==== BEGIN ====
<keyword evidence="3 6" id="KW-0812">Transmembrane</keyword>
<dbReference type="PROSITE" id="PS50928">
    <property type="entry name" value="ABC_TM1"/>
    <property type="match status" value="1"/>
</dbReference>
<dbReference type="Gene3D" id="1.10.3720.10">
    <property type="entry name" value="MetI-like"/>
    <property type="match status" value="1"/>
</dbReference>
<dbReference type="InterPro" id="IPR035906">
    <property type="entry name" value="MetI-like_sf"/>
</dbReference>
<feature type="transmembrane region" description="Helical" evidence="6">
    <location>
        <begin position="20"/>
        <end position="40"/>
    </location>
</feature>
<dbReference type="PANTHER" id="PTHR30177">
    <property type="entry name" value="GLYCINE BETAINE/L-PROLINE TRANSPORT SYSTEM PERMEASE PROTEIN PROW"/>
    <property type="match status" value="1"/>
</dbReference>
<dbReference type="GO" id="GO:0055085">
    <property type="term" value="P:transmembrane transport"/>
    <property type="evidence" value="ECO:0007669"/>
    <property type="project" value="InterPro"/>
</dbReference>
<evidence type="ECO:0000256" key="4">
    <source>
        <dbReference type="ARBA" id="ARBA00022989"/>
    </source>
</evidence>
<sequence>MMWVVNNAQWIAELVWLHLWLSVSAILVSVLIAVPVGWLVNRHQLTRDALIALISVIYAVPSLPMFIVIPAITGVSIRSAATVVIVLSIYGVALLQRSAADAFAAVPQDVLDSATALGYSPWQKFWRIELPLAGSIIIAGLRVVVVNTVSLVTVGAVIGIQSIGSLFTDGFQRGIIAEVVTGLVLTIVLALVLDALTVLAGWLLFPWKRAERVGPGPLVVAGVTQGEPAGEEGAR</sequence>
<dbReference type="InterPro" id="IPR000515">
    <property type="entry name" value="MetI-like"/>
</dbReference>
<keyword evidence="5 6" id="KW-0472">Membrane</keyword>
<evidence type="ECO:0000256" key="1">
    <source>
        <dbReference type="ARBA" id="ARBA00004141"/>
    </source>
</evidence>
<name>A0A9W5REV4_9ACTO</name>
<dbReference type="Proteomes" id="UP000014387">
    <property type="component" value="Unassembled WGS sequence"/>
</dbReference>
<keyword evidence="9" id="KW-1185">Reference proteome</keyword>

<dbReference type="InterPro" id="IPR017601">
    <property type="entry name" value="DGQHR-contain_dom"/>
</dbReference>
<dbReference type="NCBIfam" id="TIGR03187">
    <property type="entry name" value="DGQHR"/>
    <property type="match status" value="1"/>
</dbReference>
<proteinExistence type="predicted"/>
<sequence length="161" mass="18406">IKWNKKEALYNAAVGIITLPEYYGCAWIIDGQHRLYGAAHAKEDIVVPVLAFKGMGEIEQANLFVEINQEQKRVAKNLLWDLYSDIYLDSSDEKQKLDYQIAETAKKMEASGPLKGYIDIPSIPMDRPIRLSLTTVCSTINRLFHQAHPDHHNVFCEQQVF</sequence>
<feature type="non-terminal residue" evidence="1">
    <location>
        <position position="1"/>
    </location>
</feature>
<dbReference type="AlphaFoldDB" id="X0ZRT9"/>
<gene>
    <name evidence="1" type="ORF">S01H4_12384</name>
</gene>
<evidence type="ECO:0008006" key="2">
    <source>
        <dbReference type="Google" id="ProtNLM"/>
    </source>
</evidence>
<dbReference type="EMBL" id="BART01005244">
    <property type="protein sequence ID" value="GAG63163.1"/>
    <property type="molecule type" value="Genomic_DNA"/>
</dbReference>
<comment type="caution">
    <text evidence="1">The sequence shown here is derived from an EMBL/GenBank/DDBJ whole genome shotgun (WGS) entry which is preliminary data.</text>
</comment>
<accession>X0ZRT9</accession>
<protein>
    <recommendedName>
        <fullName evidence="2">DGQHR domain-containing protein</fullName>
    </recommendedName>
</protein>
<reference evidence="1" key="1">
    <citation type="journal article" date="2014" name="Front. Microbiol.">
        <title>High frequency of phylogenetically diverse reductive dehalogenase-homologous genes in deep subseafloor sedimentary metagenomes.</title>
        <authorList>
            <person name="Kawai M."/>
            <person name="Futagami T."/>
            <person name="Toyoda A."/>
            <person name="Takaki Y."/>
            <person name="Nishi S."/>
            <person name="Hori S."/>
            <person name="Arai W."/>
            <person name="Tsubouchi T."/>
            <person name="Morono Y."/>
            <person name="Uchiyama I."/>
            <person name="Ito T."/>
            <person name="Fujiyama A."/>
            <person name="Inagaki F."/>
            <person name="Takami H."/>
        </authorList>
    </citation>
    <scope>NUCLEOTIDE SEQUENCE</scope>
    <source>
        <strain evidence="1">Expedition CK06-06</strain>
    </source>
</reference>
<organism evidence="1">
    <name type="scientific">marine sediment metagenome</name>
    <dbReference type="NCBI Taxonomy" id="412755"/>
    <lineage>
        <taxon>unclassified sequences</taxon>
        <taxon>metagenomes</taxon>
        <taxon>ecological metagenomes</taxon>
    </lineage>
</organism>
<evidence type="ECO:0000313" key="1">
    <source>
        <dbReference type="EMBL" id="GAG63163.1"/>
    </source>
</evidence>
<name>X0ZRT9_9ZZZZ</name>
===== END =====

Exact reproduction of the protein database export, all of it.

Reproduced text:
<keyword evidence="3 6" id="KW-0812">Transmembrane</keyword>
<dbReference type="PROSITE" id="PS50928">
    <property type="entry name" value="ABC_TM1"/>
    <property type="match status" value="1"/>
</dbReference>
<dbReference type="Gene3D" id="1.10.3720.10">
    <property type="entry name" value="MetI-like"/>
    <property type="match status" value="1"/>
</dbReference>
<dbReference type="InterPro" id="IPR035906">
    <property type="entry name" value="MetI-like_sf"/>
</dbReference>
<feature type="transmembrane region" description="Helical" evidence="6">
    <location>
        <begin position="20"/>
        <end position="40"/>
    </location>
</feature>
<dbReference type="PANTHER" id="PTHR30177">
    <property type="entry name" value="GLYCINE BETAINE/L-PROLINE TRANSPORT SYSTEM PERMEASE PROTEIN PROW"/>
    <property type="match status" value="1"/>
</dbReference>
<dbReference type="GO" id="GO:0055085">
    <property type="term" value="P:transmembrane transport"/>
    <property type="evidence" value="ECO:0007669"/>
    <property type="project" value="InterPro"/>
</dbReference>
<evidence type="ECO:0000256" key="4">
    <source>
        <dbReference type="ARBA" id="ARBA00022989"/>
    </source>
</evidence>
<sequence>MMWVVNNAQWIAELVWLHLWLSVSAILVSVLIAVPVGWLVNRHQLTRDALIALISVIYAVPSLPMFIVIPAITGVSIRSAATVVIVLSIYGVALLQRSAADAFAAVPQDVLDSATALGYSPWQKFWRIELPLAGSIIIAGLRVVVVNTVSLVTVGAVIGIQSIGSLFTDGFQRGIIAEVVTGLVLTIVLALVLDALTVLAGWLLFPWKRAERVGPGPLVVAGVTQGEPAGEEGAR</sequence>
<dbReference type="InterPro" id="IPR000515">
    <property type="entry name" value="MetI-like"/>
</dbReference>
<keyword evidence="5 6" id="KW-0472">Membrane</keyword>
<evidence type="ECO:0000256" key="1">
    <source>
        <dbReference type="ARBA" id="ARBA00004141"/>
    </source>
</evidence>
<name>A0A9W5REV4_9ACTO</name>
<dbReference type="Proteomes" id="UP000014387">
    <property type="component" value="Unassembled WGS sequence"/>
</dbReference>
<keyword evidence="9" id="KW-1185">Reference proteome</keyword>

<dbReference type="InterPro" id="IPR017601">
    <property type="entry name" value="DGQHR-contain_dom"/>
</dbReference>
<dbReference type="NCBIfam" id="TIGR03187">
    <property type="entry name" value="DGQHR"/>
    <property type="match status" value="1"/>
</dbReference>
<proteinExistence type="predicted"/>
<sequence length="161" mass="18406">IKWNKKEALYNAAVGIITLPEYYGCAWIIDGQHRLYGAAHAKEDIVVPVLAFKGMGEIEQANLFVEINQEQKRVAKNLLWDLYSDIYLDSSDEKQKLDYQIAETAKKMEASGPLKGYIDIPSIPMDRPIRLSLTTVCSTINRLFHQAHPDHHNVFCEQQVF</sequence>
<feature type="non-terminal residue" evidence="1">
    <location>
        <position position="1"/>
    </location>
</feature>
<dbReference type="AlphaFoldDB" id="X0ZRT9"/>
<gene>
    <name evidence="1" type="ORF">S01H4_12384</name>
</gene>
<evidence type="ECO:0008006" key="2">
    <source>
        <dbReference type="Google" id="ProtNLM"/>
    </source>
</evidence>
<dbReference type="EMBL" id="BART01005244">
    <property type="protein sequence ID" value="GAG63163.1"/>
    <property type="molecule type" value="Genomic_DNA"/>
</dbReference>
<comment type="caution">
    <text evidence="1">The sequence shown here is derived from an EMBL/GenBank/DDBJ whole genome shotgun (WGS) entry which is preliminary data.</text>
</comment>
<accession>X0ZRT9</accession>
<protein>
    <recommendedName>
        <fullName evidence="2">DGQHR domain-containing protein</fullName>
    </recommendedName>
</protein>
<reference evidence="1" key="1">
    <citation type="journal article" date="2014" name="Front. Microbiol.">
        <title>High frequency of phylogenetically diverse reductive dehalogenase-homologous genes in deep subseafloor sedimentary metagenomes.</title>
        <authorList>
            <person name="Kawai M."/>
            <person name="Futagami T."/>
            <person name="Toyoda A."/>
            <person name="Takaki Y."/>
            <person name="Nishi S."/>
            <person name="Hori S."/>
            <person name="Arai W."/>
            <person name="Tsubouchi T."/>
            <person name="Morono Y."/>
            <person name="Uchiyama I."/>
            <person name="Ito T."/>
            <person name="Fujiyama A."/>
            <person name="Inagaki F."/>
            <person name="Takami H."/>
        </authorList>
    </citation>
    <scope>NUCLEOTIDE SEQUENCE</scope>
    <source>
        <strain evidence="1">Expedition CK06-06</strain>
    </source>
</reference>
<organism evidence="1">
    <name type="scientific">marine sediment metagenome</name>
    <dbReference type="NCBI Taxonomy" id="412755"/>
    <lineage>
        <taxon>unclassified sequences</taxon>
        <taxon>metagenomes</taxon>
        <taxon>ecological metagenomes</taxon>
    </lineage>
</organism>
<evidence type="ECO:0000313" key="1">
    <source>
        <dbReference type="EMBL" id="GAG63163.1"/>
    </source>
</evidence>
<name>X0ZRT9_9ZZZZ</name>